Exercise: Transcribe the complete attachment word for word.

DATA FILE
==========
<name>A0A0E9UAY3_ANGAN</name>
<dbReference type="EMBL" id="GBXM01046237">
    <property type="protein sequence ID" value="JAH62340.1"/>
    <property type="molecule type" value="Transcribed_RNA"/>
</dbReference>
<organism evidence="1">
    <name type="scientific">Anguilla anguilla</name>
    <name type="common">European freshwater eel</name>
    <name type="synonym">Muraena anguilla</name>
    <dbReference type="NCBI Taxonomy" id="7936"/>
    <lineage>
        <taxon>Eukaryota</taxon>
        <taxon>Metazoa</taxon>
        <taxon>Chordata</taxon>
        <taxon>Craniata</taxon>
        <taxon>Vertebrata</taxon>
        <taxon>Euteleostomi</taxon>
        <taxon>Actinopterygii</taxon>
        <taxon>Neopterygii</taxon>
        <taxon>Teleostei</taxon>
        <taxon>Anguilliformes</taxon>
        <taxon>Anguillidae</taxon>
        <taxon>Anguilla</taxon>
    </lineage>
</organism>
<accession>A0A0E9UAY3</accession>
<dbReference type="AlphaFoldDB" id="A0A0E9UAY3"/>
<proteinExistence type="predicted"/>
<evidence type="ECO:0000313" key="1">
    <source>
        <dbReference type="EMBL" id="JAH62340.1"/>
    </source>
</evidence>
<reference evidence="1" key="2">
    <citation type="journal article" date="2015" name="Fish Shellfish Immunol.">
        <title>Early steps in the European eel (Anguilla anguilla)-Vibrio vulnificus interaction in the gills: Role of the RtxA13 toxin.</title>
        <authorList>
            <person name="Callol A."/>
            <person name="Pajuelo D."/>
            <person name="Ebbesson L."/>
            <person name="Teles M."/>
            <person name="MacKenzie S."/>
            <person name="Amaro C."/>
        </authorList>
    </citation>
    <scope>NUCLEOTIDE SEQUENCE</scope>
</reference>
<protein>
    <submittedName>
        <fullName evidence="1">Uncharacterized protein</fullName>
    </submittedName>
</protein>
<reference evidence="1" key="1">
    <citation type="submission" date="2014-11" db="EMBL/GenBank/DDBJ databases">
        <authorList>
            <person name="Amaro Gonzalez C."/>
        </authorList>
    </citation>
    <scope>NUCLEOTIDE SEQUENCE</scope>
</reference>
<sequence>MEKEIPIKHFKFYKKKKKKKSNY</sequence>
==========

<name>A0A0E9UAY3_ANGAN</name>
<dbReference type="EMBL" id="GBXM01046237">
    <property type="protein sequence ID" value="JAH62340.1"/>
    <property type="molecule type" value="Transcribed_RNA"/>
</dbReference>
<organism evidence="1">
    <name type="scientific">Anguilla anguilla</name>
    <name type="common">European freshwater eel</name>
    <name type="synonym">Muraena anguilla</name>
    <dbReference type="NCBI Taxonomy" id="7936"/>
    <lineage>
        <taxon>Eukaryota</taxon>
        <taxon>Metazoa</taxon>
        <taxon>Chordata</taxon>
        <taxon>Craniata</taxon>
        <taxon>Vertebrata</taxon>
        <taxon>Euteleostomi</taxon>
        <taxon>Actinopterygii</taxon>
        <taxon>Neopterygii</taxon>
        <taxon>Teleostei</taxon>
        <taxon>Anguilliformes</taxon>
        <taxon>Anguillidae</taxon>
        <taxon>Anguilla</taxon>
    </lineage>
</organism>
<accession>A0A0E9UAY3</accession>
<dbReference type="AlphaFoldDB" id="A0A0E9UAY3"/>
<proteinExistence type="predicted"/>
<evidence type="ECO:0000313" key="1">
    <source>
        <dbReference type="EMBL" id="JAH62340.1"/>
    </source>
</evidence>
<reference evidence="1" key="2">
    <citation type="journal article" date="2015" name="Fish Shellfish Immunol.">
        <title>Early steps in the European eel (Anguilla anguilla)-Vibrio vulnificus interaction in the gills: Role of the RtxA13 toxin.</title>
        <authorList>
            <person name="Callol A."/>
            <person name="Pajuelo D."/>
            <person name="Ebbesson L."/>
            <person name="Teles M."/>
            <person name="MacKenzie S."/>
            <person name="Amaro C."/>
        </authorList>
    </citation>
    <scope>NUCLEOTIDE SEQUENCE</scope>
</reference>
<protein>
    <submittedName>
        <fullName evidence="1">Uncharacterized protein</fullName>
    </submittedName>
</protein>
<reference evidence="1" key="1">
    <citation type="submission" date="2014-11" db="EMBL/GenBank/DDBJ databases">
        <authorList>
            <person name="Amaro Gonzalez C."/>
        </authorList>
    </citation>
    <scope>NUCLEOTIDE SEQUENCE</scope>
</reference>
<sequence>MEKEIPIKHFKFYKKKKKKKSNY</sequence>